• Class Size and Reporting: O.C.G.A. § 20-2-182; SBOE Rule 160-5-1-.08

Flexibility will allow schools to better manage human resources to meet student needs and enable districts to better manage financial resources in support of school staffing needs. 

• Competencies / Prescribed Courses: O.C.G.A. §20-2-142

Flexibility will allow districts and schools to revise courses of study and sequencing of curriculum around locally developed competencies. 

• Comprehensive Health/Physical Education Program: O.C.G.A. §20-2-777(a)(1); SBOE Rule 160-4-2-.12(2)(b) and (g)

Flexibility will allow the districts and schools the ability to adjust minimum contact hours and provide a waiver from annual assessment requirements. 

• Direct Classroom Expenditures and Expenditure Controls: O.C.G.A. § 20-2-171

Flexibility will allow districts to expend funds based on district and school needs, rather than state-required categories. 

• Educational Programs: O.C.G.A. §§ 20-2-154(b), 20-2-154.1, 20-2-156 and SBOE Rule 160-4-2-.38, SBOE Rule 160-4-5-.01(2)(d)

Flexibility will allow schools to be more nimble in devising delivery models that meet student needs in the areas of Remedial Education, English Language Learner, and/or Gifted services. 

• Georgia Virtual School Funding and Tuition: O.C.G.A §20-2-319.1(b)(2)

Flexibility will allow districts to enroll a class of students in a moderated, asynchronous online course for the tuition rate of $250 per group of no more than 45 students (as long as there is a local staff member with whom the Georgia Virtual School member would coordinate). 

• Graduation Requirements and Seat Time: SBOE Rule 160-4-2-.48(6)(i)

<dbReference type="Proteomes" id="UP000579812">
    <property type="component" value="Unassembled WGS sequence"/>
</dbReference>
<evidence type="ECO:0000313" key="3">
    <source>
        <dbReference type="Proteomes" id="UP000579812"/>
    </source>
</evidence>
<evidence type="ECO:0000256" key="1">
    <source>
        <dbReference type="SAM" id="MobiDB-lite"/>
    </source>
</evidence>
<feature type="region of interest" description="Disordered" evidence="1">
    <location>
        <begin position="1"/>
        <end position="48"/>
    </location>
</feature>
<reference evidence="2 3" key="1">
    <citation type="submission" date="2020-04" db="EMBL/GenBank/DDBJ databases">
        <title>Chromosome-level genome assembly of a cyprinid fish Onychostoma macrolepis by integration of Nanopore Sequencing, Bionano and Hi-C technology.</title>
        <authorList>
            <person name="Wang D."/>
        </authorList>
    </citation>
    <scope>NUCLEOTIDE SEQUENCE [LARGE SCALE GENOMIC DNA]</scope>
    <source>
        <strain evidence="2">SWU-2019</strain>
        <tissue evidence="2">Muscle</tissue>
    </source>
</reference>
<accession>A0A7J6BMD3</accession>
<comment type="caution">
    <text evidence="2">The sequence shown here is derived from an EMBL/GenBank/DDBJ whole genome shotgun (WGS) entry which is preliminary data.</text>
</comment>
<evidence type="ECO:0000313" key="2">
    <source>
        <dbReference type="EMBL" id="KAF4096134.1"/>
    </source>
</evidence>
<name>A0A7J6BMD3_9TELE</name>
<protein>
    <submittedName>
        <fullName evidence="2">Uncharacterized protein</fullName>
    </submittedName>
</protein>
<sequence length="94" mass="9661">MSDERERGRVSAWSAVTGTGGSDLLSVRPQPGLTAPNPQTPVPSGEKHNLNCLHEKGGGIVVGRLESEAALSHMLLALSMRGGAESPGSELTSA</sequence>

Flexibility will allow districts to award credit for course completion upon mastery of course standards at any time during the semester and waive the clock hour requirements for students to earn a Carnegie Unit of credit during the regular school year and for summer schools. Flexibility will also allow for the substitution of equivalent or higher-level requirements. 

• Organization of Schools / Middle School Programs / Scheduling: SBOE Rule 160-4-2-.05(2)(c), (d), (e), and (g)

Flexibility will allow districts and schools to devise instructional and operational plans in response to student needs, without limitation based on state-determined organizational and time requirements. 

• Personnel Required: SBOE Rule 160-5-1-.22

Flexibility will allow districts to make personnel decisions and adjustments based on student and operational needs. 

• Promotion and Retention: O.C.G.A. §§ 20-2-283, 20-2-284; SBOE Rule 160-4-2-.11

Flexibility will allow districts to waive, modify, or set promotion/retention criteria, as well as protocols for making placement decisions in a timely manner. 

• Scheduling for Instruction: O.C.G.A. §§ 20-2-160 (except to the extent it relates to funding), 20-2-168(c)(1)

Flexibility will allow districts and schools to schedule for instruction in ways that may better meet the needs of students, without the limitation of instructional time requirements set by the state. 

• School Day and School Year for Students and Employees: O.C.G.A. §§ 20-2-151, 20-2-160(a), 20-2-168(c)(1); SBOE Rule 160-5-1-.02

Flexibility will allow districts to waive the allotted requirements of instruction time at each level to focus time on areas of priority for student achievement and course completion. Flexibility will waive the 180-day or the equivalent requirement. 

• Statewide Passing Score: SBOE Rule 160-4-2-.13(2)(d) and (f)

Flexibility waives the requirement that the Georgia Milestones End-of-Course (EOC) assessment shall be used as the final exam in the courses assessed by a Georgia Milestones EOC and waives the requirement that the numeric score on the Georgia Milestones EOC shall count for 20% of the student’s final numeric grade in the course assessed by the Georgia Milestones EOC. 

• Student Assessments: O.C.G.A. §20-2-281; SBOE Rule 160-3-1-.07

Flexibility will waive the administration of, and related requirements for, state assessments scheduled for late Spring 2020 administration.